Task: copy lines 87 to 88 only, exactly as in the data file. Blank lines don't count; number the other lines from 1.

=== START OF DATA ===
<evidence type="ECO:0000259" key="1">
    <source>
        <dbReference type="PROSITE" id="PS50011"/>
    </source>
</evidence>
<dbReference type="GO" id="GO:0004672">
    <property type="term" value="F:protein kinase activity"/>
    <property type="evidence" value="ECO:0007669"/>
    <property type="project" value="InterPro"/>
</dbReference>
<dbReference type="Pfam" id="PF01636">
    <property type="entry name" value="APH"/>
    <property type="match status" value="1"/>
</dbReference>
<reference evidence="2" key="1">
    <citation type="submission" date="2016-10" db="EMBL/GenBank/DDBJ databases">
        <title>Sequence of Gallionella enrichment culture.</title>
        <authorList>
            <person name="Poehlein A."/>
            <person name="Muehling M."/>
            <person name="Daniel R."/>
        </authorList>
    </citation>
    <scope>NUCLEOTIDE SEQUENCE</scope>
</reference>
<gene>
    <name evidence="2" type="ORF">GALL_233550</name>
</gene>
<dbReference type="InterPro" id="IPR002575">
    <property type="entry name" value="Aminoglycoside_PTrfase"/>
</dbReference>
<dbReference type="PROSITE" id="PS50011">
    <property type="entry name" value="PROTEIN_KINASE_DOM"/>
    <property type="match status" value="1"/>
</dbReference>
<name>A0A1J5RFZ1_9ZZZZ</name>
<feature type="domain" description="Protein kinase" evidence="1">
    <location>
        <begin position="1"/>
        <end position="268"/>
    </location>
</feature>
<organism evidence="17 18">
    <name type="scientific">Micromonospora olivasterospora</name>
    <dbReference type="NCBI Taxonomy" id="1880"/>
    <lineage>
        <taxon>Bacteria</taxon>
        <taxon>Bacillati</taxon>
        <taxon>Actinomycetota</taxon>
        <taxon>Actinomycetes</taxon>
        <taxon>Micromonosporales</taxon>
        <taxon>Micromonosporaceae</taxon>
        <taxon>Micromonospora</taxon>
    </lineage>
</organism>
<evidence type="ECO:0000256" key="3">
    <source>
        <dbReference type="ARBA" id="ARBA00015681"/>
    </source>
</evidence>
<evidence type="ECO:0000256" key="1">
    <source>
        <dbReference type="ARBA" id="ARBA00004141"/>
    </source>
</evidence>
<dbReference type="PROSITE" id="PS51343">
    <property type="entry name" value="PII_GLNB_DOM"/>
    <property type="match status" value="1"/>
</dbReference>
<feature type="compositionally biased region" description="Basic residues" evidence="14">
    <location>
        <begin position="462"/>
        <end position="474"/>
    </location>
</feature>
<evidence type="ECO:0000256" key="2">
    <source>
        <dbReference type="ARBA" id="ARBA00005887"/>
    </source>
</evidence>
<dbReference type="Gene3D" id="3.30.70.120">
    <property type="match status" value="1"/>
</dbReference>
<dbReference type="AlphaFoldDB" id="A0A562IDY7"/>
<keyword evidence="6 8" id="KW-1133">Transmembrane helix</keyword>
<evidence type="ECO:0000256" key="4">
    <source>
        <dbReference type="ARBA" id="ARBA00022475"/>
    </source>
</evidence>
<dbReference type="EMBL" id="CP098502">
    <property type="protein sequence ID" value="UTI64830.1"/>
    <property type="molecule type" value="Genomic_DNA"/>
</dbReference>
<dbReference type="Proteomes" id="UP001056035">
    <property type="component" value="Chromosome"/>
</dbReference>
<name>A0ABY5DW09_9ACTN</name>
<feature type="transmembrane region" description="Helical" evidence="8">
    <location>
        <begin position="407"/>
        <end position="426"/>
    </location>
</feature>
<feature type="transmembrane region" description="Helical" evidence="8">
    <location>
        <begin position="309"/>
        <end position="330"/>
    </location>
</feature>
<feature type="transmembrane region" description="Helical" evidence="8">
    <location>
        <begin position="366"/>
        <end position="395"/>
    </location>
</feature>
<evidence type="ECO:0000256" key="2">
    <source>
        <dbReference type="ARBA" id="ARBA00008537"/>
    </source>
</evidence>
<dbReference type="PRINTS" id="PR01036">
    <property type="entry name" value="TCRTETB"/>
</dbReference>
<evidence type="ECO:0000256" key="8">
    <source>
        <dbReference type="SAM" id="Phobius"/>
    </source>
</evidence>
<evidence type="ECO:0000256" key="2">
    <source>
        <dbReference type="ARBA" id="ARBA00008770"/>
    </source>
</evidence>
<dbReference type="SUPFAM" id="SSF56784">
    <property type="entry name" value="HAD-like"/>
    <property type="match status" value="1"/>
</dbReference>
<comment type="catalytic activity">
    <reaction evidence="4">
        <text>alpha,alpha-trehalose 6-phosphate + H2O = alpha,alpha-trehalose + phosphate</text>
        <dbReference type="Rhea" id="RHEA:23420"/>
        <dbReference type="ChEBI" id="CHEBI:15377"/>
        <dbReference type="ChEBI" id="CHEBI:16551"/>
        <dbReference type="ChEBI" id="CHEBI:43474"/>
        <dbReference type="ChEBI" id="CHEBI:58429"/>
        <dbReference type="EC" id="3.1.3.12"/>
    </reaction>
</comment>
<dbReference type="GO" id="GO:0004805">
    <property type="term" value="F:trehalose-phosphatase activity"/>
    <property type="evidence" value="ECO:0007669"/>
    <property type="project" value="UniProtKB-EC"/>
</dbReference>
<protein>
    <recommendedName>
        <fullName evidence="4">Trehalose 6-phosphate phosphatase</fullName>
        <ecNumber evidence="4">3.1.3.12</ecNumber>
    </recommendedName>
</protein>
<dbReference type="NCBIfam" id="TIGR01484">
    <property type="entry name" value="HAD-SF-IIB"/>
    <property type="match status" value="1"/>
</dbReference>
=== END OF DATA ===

    <source>
        <dbReference type="ARBA" id="ARBA00022475"/>